When arriving at Harare International Airport, there are a lot of things to be wondered about. First of all, one is greeted by an oversized portrait of President Robert Mugabe in the arrivals hall - admittedly a similar picture is also found in other authoritarian countries. While a large number of African countries, as a European passport holder, must apply for a visa in advance at the embassy of the respective country, the situation in Zimbabwe is different. A visa can only be obtained from US dollars on arrival, there is no change. Once you have a stamp in the pass, you go on to the customs, where you meet a group of about five to ten officials, who scan every piece of luggage, hoping to find something on the list of prohibited import goods , To get some US dollars in the form of penalties.
Last year, the Zimbabwean government published a multi-page list of goods that could not be imported into the country. The list ranges from milk products and cans to window and door frames. After protests, the provisions were relaxed, but the import volumes for certain goods are still strictly regulated. To name just a few examples: a maximum of 1kg of coffee cream, 2kg of muesli, 1kg of yoghurt, 4kg of detergent, 24 soaps and 180 ml of creams can be imported per month. The government explains the strict import regulations with the aim of protecting the domestic economy. The crux in this narrative: Zimbabwe itself produces almost nothing more. As a result, the country is thus forced to import basic food and everyday items from the neighboring countries, mainly from South Africa. These are then repackaged in the country (usually in smaller quantities) and sold for a higher price. The financial burden, especially for families, is steadily increasing. In September 2016, a family of five in Harare would have to spend around 161 US dollars a month on food to ensure minimum care for each family member. This went up to 178 US dollars a few months later in April 2017. In terms of total cost of living, the amount required by a family of five to survive in Harare increased from $478 in September 2016 to about $519 in April 2017.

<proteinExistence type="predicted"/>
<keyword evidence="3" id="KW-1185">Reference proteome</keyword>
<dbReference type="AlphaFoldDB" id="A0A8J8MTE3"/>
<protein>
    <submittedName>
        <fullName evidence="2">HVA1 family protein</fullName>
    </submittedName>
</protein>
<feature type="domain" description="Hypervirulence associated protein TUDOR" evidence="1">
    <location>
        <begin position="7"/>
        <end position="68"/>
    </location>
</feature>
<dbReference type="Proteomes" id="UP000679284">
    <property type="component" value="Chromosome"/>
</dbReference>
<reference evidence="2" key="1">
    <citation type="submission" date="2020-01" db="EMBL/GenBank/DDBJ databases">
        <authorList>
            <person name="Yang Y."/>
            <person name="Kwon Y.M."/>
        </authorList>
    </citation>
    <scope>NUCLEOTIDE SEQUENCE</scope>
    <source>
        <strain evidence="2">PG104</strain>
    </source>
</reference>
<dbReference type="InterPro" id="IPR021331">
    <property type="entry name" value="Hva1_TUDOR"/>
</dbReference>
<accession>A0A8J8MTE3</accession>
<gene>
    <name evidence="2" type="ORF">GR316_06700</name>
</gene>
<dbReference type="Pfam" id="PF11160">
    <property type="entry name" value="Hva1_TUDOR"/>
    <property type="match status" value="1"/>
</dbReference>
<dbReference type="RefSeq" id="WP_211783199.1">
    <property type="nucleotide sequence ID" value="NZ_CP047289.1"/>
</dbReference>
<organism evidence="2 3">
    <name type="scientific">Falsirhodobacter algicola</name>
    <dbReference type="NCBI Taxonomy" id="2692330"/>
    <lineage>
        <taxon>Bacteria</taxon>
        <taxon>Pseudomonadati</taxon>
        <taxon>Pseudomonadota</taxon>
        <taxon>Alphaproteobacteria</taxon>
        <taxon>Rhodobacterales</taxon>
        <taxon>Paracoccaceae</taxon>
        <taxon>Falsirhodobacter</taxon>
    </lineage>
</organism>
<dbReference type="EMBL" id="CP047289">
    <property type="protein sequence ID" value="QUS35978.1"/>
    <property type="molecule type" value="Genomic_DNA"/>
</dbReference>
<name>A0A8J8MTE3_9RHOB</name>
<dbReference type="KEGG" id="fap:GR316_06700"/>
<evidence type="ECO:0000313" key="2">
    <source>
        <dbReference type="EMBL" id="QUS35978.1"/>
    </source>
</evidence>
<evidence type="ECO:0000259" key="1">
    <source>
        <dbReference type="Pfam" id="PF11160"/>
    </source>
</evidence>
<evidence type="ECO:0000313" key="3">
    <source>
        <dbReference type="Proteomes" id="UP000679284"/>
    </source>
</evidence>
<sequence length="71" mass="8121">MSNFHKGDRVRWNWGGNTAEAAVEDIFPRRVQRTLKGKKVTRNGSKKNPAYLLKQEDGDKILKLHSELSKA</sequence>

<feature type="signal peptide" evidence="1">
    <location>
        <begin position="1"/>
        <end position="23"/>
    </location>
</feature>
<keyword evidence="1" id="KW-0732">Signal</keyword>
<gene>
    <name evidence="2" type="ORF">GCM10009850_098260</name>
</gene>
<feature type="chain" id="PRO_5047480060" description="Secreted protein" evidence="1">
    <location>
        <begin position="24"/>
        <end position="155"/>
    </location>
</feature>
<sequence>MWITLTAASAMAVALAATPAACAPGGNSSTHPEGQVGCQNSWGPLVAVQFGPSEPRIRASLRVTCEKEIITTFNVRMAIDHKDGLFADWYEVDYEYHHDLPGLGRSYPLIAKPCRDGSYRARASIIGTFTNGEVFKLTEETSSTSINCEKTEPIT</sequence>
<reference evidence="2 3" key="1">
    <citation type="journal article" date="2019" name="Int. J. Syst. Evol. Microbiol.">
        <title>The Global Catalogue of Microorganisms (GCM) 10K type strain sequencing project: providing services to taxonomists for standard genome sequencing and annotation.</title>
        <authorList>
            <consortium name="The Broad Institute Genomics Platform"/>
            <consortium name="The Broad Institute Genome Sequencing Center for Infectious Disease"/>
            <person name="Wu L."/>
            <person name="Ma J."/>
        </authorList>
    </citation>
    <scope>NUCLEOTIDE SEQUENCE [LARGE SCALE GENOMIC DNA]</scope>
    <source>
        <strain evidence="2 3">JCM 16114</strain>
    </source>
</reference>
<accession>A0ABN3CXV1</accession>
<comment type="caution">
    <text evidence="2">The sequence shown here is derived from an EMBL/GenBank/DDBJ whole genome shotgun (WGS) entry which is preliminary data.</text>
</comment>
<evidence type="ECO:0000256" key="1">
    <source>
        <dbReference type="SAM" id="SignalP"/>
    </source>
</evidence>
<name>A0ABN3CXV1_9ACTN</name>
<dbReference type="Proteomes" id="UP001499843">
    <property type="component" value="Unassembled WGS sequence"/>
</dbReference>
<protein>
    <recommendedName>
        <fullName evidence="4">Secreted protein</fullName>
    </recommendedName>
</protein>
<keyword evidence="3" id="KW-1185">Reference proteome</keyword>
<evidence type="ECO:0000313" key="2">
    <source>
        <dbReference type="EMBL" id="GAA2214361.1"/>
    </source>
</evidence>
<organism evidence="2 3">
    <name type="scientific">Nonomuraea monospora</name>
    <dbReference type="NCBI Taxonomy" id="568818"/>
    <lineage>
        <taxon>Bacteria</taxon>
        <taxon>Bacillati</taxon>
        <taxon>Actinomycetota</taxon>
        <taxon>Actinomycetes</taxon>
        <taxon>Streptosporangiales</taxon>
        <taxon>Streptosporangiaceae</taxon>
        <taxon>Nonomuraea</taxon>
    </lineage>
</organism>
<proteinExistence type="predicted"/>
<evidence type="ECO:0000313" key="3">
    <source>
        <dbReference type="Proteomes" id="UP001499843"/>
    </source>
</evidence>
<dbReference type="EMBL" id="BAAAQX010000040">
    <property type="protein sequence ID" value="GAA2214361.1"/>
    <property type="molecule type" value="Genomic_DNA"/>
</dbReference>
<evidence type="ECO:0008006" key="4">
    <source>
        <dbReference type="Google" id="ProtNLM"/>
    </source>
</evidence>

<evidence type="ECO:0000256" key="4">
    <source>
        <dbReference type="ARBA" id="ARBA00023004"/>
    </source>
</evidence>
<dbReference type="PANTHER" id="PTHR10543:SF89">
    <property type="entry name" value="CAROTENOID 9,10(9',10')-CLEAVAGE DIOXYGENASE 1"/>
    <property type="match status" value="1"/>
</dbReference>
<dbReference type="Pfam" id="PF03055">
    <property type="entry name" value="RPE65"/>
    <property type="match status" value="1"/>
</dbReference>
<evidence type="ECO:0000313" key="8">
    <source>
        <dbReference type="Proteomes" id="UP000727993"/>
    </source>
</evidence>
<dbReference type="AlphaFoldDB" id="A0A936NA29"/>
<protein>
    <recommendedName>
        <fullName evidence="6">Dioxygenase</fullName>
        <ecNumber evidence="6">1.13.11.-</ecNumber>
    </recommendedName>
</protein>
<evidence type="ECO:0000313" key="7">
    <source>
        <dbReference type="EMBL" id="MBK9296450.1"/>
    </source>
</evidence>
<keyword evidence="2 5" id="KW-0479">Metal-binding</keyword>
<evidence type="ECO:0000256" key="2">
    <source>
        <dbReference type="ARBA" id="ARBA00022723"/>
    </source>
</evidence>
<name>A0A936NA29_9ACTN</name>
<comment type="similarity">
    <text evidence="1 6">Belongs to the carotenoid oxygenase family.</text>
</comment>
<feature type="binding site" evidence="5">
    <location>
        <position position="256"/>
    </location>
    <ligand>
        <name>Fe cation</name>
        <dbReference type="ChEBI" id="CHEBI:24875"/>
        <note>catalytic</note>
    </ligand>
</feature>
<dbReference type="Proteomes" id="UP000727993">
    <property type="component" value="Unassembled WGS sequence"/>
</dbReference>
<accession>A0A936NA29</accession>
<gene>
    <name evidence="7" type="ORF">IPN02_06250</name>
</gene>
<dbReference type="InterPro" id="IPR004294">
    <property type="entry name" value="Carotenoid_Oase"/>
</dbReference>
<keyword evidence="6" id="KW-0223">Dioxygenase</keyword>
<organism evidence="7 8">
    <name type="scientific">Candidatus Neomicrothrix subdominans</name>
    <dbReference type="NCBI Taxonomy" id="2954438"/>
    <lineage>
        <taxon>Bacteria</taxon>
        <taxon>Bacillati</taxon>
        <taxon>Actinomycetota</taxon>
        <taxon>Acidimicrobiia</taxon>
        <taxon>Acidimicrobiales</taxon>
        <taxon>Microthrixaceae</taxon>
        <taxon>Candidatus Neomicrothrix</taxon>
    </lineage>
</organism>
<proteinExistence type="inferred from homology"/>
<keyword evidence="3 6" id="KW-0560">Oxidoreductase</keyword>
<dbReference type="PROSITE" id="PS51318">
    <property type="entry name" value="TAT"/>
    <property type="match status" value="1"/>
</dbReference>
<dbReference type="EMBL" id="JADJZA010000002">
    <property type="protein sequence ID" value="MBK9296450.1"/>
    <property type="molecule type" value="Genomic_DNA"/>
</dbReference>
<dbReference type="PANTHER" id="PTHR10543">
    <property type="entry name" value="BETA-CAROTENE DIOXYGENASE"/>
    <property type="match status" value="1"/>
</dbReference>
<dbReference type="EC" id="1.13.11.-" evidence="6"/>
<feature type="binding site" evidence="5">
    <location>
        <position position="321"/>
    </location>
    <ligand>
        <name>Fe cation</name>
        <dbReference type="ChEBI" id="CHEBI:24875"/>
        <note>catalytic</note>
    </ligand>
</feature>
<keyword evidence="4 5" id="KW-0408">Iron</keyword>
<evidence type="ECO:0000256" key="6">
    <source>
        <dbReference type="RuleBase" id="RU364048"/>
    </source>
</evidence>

The work of the Friedrich Naumann Foundation for Freedom
Rising costs and massive cash shortages also affect the work of the Foundation in Zimbabwe. The responsible project worker reports that events often have to be postponed for lack of cash until sufficient cash can be spent to pay for the transport of participants and other costs. The next elections are scheduled for July / August 2018, but there are strong indications that the elections could take place at an earlier date. The health of 93-year-old Robert Mugabe, the president of ZANU-PF, has visibly deteriorated. Early in July, Mugabe traveled to Singapore for a "routine examination", according to the official statement.
Election campaigning has already begun, activists are being arrested and recently, during a protest by opposition parties, parts of Harare were sealed off by the police. The work of the Foundation must adapt to the changed framework conditions in the country. As the opposition in Zimbabwe is severely fragmented, the issue of coalitions will play an important role. In addition, events are planned with civil society partners in which strategies for dealing with human rights violations in the context of the elections, which are most likely to increase strongly in the coming months, are likely to be developed.
Ekaterini Georgousaki is a program co-worker in the Regional Office of the Friedrich Naumann Foundation for Freedom in Johannesburg, sub-Saharan Africa.